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On the anniversary of his death, we come to bury Ralph Klein, not to praise him

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Former Alberta premier Ralph Klein playing golf with Dan MacLennan, president of the Alberta Union of Provincial Employees during part of Klein's term in office. Image: Dan MacLennan

Today marks the eighth anniversary of the death of Ralph Klein, so we can expect conservatives in media, social and otherwise, to strive mightily today to outdo one another with improbable panegyrics to the man.

The memory of Klein, who was premier from December 14, 1992, to December 14, 2006, is bound to be bathed is a saintly golden glow throughout the day, in conservative circles at least.

No doubt as this is written, Alberta Premier Jason Kenney is burning the midnight oil in the Sky Palace, thesaurus in hand, scratching out words of praise his issues managers have penned for him and substituting his own special brand of maudlin pomposity.

Certainly, some of the people who will be praising Klein's memory today and mourning his loss to Alberta will have been among those Progressive Conservatives who had tired of him in 2006 and shoved him toward the exit. Ah well, absence makes the heart grow fonder.

Klein, for all his flaws, had a certain charm the present incumbent to his office lacks. The former journalist, Liberal and big-spending mayor of Calgary may have seemed like a bit of a conman, but the charm that goes with that job description was what made a lot of Albertans think they wouldn't mind having a beer with the guy.

I have in fact had a beer with Klein, and I can vouch for the fact he could be pretty entertaining in his cups -- although you might not want to stick around too long if his friend and colleague Peter Elzinga wasn't there to whisk him out of the room when things started to turn dark and stormy. Otherwise, you might end up being reminded that you were among the bums and creeps Klein disdained.

A neoliberal of convenience, Klein will be remembered today for balancing budgets and paying down Alberta's debt in a time when the nostrums of neoliberalism were still not yet fully discredited. Few commentators will mention the huge infrastructure deficit he left behind, the bane of more than one subsequent premier.

The impact of the cuts he implemented in health care and other public services will be papered over, or not commented upon at all, and certainly won't be characterized as a Kleintastrophe from which the province has barely recovered to this day.

It might surprise some of the people remembering him fondly today that he liked Dan MacLennan, in those days president of the Alberta Union of Provincial Employees, and sometimes even listened to him. This certainly resulted in less harm being done to the public service in the latter years of Klein's time in office than might otherwise have been expected.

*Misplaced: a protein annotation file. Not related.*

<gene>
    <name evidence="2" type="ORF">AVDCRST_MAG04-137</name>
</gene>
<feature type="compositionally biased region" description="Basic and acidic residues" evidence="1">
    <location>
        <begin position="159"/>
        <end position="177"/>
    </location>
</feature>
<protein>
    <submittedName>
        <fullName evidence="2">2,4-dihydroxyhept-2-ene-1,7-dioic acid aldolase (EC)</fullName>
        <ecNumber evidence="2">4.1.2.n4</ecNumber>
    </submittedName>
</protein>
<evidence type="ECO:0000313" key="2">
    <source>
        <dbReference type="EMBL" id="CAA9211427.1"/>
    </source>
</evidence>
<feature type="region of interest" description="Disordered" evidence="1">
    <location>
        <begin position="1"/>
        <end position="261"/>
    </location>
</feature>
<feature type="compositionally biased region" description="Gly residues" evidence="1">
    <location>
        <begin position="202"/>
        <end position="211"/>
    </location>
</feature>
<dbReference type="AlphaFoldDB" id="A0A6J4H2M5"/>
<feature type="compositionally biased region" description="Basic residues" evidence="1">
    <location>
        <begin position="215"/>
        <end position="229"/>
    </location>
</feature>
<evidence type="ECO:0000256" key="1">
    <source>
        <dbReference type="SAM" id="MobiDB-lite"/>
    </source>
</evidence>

But then, unlike the current crop of Alberta Conservatives, Klein was no ideologue. As former NDP leader Ray Martin pointed out last year, the "brutal cuts" of the 1990s were Liberal leader Laurence Decore's idea. The pragmatic Klein just noticed the Liberals were gaining traction, so he hopped aboard their bandwagon.

It will go unremarked in conservative circles today that one person Klein didn't particularly like was the self-righteous young prig who ran the Canadian Taxpayers Federation in Alberta at the time, a fellow named Jason Kenney.

Klein often did have a twinkle in his eyes, as Kenney has been known to remind us, but not so much when the topic of Kenney himself came up.

Annoyed at Kenney's pious hectoring, Klein attacked the CTF in 1993 for paying its sales agents big commissions for signing up what were referred to at the time as members -- although we know now, of course, that they aren't members at all.

"I think 37-per-cent commission to salespeople spreading not totally the truth about what government operations are all about is a little bit of robbery," the Edmonton Journal quoted Klein saying in April that year.

"Quit robbing the old senior citizens of their money to generate this kind of fear," he crossly told Kenney in the Calgary Herald's account.

Threatened with legal action by the future premier in a hallway contretemps in the legislature building, Klein retracted his allegation of robbery, metaphorical though it obviously was, but added, "I still think that what you're doing is not entirely ethical."

So, truth be told, I miss having Klein around a bit too. The evil that men do lives after them, as someone said, but it would be useful just the same to get his take on Jason Kenney and the United Conservative Party.

I'm willing to bet that despite some points of agreement it wouldn't be entirely complimentary. Especially if you offered to buy him a beer.

David Climenhaga, author of the Alberta Diary blog, is a journalist, author, journalism teacher, poet and trade union communicator who has worked in senior writing and editing positions at The Globe and Mail and the Calgary Herald.

Image: Dan MacLennan

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